Did you know that it costs the US Mint 2 cents to produce every 1 cent coin due to the cost of materials and production? Countries such as Canada have already done away with their lowest denomination coins due to their costs and lack of usefulness.
As these “worthless” coins cause debates in their governments about whether or not they should be abolished, photographer Martin John Callanan is on a mission to save them… not as a currency, but rather in photographs.
A couple of weeks ago, we shared a hack by photographer Trey Ratcliff that allowed you to upload your photos to Google+ at full resolution by using Google Drive. Android users could already upload full-sized photos from their phone, the hack simply allowed desktop users to do the same.
Fortunately, the hack is no longer necessary now that Google has caught on and integrated the ability right into Google+ itself. Read more…
Gigapixel photography has become all the rage as of late, as photographers around the world are using special rigs to shoot numerous photos of a scene and then stitching them together into an uber-high-res panorama. Austrian photographer Kurt Hoerbst is taking the high-res photo-stitching concept and applying it to a different subject: human subjects.
Back in August, Adobe announced that HiDPI display support — including for Apple’s Retina displays — would be coming to Photoshop CS6 sometime this fall. If the rumors floating around are true, we may only be about two weeks away from the official announcement date.
Canon isn’t the only one that’s reportedly testing multiple high-megapixel full-frame camera prototypes: Sony is as well. Rumors that Sony will soon be joining the high-megapixel DSLR/SLT war are heating up. sonyalpharumors writes that prototypes are already in photographers’ hands:
[I have now] heard about three different Sony Full Frame prototype cameras. And I mean really completely different! Not three version of the same concept. I am still working on the details of these cameras but I can anticipate that one of these is the High End A1x (not the definitive name) High Megapixel camera. That is due for a 2013 release. And photographers are already testing it on the field!
The latest rumor back in October was that there were at least two models: a 36MP one and a 50MP one. The 36MP variant may be the same Sony sensor found inside the Nikon D800 — a sensor that received the highest score ever handed out by DxOMark. Sony sensors have been very highly regarded as of late, so the company should be a serious contender in the high-megapixel war — at least based on image quality.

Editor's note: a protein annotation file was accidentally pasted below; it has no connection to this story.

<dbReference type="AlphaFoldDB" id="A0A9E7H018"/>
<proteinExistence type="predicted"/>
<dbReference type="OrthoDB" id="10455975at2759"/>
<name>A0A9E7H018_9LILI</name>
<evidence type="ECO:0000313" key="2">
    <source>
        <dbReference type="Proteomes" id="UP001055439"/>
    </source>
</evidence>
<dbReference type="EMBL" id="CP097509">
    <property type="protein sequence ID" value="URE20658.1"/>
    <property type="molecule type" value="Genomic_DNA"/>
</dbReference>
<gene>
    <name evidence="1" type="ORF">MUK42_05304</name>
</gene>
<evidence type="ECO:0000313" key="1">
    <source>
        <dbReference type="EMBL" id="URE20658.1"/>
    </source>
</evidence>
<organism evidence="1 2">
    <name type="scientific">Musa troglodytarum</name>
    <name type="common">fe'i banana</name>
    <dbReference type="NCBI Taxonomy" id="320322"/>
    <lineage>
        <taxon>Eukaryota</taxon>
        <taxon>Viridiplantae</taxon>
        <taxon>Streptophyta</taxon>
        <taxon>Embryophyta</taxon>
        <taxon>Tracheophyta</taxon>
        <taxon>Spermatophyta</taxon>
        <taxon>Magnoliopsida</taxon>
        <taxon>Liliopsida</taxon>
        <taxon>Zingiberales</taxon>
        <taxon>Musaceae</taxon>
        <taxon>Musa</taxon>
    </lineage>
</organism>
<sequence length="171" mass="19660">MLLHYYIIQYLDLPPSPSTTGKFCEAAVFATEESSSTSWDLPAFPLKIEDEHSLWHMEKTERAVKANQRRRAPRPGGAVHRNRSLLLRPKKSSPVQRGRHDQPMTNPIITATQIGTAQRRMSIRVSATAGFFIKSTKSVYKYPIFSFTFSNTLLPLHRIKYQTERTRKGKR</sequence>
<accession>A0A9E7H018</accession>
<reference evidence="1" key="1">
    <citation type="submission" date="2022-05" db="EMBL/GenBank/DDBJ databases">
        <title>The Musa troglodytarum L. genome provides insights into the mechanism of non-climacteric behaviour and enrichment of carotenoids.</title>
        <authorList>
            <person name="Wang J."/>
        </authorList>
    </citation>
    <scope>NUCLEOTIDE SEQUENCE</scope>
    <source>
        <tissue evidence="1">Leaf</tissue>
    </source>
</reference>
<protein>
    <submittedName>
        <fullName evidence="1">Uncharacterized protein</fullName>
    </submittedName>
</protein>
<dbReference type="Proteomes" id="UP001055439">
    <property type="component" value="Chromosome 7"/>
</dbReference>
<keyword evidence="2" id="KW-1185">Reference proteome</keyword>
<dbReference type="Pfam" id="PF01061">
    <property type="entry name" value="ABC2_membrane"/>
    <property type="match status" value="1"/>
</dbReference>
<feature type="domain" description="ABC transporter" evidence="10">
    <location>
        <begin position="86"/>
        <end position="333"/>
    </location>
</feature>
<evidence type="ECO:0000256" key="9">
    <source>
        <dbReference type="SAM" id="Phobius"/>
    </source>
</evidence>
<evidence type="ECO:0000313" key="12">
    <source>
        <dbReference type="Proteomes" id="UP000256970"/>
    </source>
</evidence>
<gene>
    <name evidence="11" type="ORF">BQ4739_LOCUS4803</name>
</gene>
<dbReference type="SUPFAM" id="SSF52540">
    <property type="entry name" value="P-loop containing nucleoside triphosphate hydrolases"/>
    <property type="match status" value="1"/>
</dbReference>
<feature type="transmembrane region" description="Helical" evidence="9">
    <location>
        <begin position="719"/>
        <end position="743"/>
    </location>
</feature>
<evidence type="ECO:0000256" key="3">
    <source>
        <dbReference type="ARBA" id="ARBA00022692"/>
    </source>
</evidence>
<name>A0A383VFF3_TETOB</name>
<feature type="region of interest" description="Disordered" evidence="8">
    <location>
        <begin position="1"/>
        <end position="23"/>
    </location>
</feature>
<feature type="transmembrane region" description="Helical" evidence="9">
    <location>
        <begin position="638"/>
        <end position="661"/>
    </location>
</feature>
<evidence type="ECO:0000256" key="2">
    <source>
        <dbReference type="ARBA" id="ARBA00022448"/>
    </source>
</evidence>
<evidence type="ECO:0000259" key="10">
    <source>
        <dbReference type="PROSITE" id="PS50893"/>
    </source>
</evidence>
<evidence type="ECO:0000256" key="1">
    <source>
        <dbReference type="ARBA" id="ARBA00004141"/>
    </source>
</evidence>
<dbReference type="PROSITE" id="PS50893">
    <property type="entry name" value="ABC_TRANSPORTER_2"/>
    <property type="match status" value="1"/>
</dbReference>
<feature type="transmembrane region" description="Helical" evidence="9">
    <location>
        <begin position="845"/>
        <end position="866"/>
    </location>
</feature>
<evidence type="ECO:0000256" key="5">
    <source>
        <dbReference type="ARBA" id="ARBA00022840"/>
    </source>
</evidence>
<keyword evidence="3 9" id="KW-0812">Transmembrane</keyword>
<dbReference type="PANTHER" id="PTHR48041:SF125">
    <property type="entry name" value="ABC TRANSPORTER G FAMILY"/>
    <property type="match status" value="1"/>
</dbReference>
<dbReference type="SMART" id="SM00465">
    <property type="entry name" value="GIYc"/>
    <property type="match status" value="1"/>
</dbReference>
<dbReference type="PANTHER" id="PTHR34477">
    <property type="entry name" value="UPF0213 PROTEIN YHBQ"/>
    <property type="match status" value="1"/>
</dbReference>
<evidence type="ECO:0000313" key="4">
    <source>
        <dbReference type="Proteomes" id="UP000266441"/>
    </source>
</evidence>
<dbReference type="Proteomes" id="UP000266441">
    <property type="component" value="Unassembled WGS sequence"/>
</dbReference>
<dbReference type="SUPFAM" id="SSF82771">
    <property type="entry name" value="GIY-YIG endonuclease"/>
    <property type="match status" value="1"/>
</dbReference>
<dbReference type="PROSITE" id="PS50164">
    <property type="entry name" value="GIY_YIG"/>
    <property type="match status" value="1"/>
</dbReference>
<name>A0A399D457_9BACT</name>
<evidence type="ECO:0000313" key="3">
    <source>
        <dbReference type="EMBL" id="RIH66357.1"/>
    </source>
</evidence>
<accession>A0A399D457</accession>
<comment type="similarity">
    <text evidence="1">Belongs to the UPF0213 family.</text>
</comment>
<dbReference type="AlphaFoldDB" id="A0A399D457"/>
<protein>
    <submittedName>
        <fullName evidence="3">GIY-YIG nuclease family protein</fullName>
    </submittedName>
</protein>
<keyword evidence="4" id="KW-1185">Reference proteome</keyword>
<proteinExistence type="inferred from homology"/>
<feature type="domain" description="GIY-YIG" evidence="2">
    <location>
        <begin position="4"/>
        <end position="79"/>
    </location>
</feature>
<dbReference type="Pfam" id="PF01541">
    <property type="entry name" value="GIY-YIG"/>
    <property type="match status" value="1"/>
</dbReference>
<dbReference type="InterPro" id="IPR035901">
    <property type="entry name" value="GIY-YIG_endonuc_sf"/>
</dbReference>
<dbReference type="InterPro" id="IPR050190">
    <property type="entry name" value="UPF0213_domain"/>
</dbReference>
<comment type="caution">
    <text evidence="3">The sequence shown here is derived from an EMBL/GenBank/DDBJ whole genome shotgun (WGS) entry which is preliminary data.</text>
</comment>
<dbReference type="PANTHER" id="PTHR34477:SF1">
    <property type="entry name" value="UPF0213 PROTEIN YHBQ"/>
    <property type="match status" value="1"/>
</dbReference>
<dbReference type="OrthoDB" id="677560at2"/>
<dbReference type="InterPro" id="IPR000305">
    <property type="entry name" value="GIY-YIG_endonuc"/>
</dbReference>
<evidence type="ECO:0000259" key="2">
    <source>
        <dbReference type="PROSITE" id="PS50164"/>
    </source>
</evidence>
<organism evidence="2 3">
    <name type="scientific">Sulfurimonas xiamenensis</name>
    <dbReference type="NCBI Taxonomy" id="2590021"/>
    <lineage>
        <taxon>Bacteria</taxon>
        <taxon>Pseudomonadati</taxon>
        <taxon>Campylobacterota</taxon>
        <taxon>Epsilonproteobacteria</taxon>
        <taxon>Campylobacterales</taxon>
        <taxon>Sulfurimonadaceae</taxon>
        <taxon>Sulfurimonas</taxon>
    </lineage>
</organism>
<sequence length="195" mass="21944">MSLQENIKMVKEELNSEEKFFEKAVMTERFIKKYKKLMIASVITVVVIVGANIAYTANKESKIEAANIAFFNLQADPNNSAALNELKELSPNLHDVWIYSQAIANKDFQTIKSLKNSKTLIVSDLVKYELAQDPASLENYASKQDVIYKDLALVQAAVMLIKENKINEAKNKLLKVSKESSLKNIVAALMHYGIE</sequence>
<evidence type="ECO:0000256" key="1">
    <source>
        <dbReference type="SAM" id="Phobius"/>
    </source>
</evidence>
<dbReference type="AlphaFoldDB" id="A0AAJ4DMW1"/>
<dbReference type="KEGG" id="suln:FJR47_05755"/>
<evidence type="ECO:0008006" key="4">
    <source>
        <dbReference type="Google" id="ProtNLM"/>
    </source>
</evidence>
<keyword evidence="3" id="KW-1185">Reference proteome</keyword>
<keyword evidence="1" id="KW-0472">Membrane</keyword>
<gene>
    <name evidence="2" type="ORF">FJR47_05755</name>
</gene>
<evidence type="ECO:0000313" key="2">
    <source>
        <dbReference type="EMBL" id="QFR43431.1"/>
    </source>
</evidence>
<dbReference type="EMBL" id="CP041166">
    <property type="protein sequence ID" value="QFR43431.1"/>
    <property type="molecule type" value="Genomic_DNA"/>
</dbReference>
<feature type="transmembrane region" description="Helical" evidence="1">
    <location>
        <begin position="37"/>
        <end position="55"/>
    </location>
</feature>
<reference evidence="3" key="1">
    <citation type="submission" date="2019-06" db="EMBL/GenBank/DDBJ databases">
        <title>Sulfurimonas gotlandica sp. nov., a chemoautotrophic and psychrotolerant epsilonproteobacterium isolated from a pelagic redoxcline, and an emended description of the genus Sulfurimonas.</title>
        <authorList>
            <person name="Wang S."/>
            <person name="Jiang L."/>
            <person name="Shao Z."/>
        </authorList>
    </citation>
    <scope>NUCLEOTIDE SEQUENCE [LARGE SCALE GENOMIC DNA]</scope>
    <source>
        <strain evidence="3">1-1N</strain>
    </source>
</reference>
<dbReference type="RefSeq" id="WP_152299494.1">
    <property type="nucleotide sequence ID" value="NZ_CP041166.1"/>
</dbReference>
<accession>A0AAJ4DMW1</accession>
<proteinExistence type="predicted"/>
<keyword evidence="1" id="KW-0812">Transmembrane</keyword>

The frenzy of Photokina 2012 is coming to an end, but that doesn’t mean crazy camera rumors are going anywhere. A big one currently floating around is that Canon is working on a DSLR with a massive number of megapixels. Northlight Images writes that we may see a preview of the camera at PhotoPlus 2012 in New York, which starts October 24.
We’re told to expect to see a ‘preview’ of a ‘high MP EOS DSLR’ at the upcoming PhotoPlus show in New York (Oct 24-27). Although the current official line is that 20ish MP is a ‘sweet spot’ for DSLRs, D800 specs, price and performance is considered ‘worrying’ in some market areas.
Nikon’s D800 has a highly-acclaimed 36.3MP sensor. Here are the specs that Canon will reportedly respond with: 46.1 megapixels, 5fps continuous shooting, 16-bit RAW images, and an ISO range of 100 to 12800.
Smartphone cameras have gotten to the point of being able to stack up well against digital cameras — at least when viewing the photos at smaller sizes. Zoom in, and there’s still a pretty big gap in quality due to the smartphone’s smaller lens and sensor. BuzzFeed’s John Herrman writes that the emergence of ultra-high res displays displays is converting people back to digital cameras:
Sometime in the last year, I gave up on carrying a camera. My phone is compact, quick, has the ability to share photos directly, and, at least to my eye, produces photos that are nearly comparable to my $700 interchangeable lens camera. In most contexts, I stand by that — on Facebook, in iPhoto, or on Instagram, my iPhone photos look fine. Great, even.
But one thing I noticed when I first used a Retina iPad, which automatically pulled in my old iPhone shots from the cloud, was that these “good enough” photos looked awful. Grainy, blotchy, and even kind of blurry. Evidently the new Retina MacBook has the same effect. Marco Arment, creator of Instapaper, says it’s driving him back to his DSLR.
Maybe It’s Time To Carry A Real Camera Again (via Gizmodo)
Image credit: Retina Display by LJR.MIKE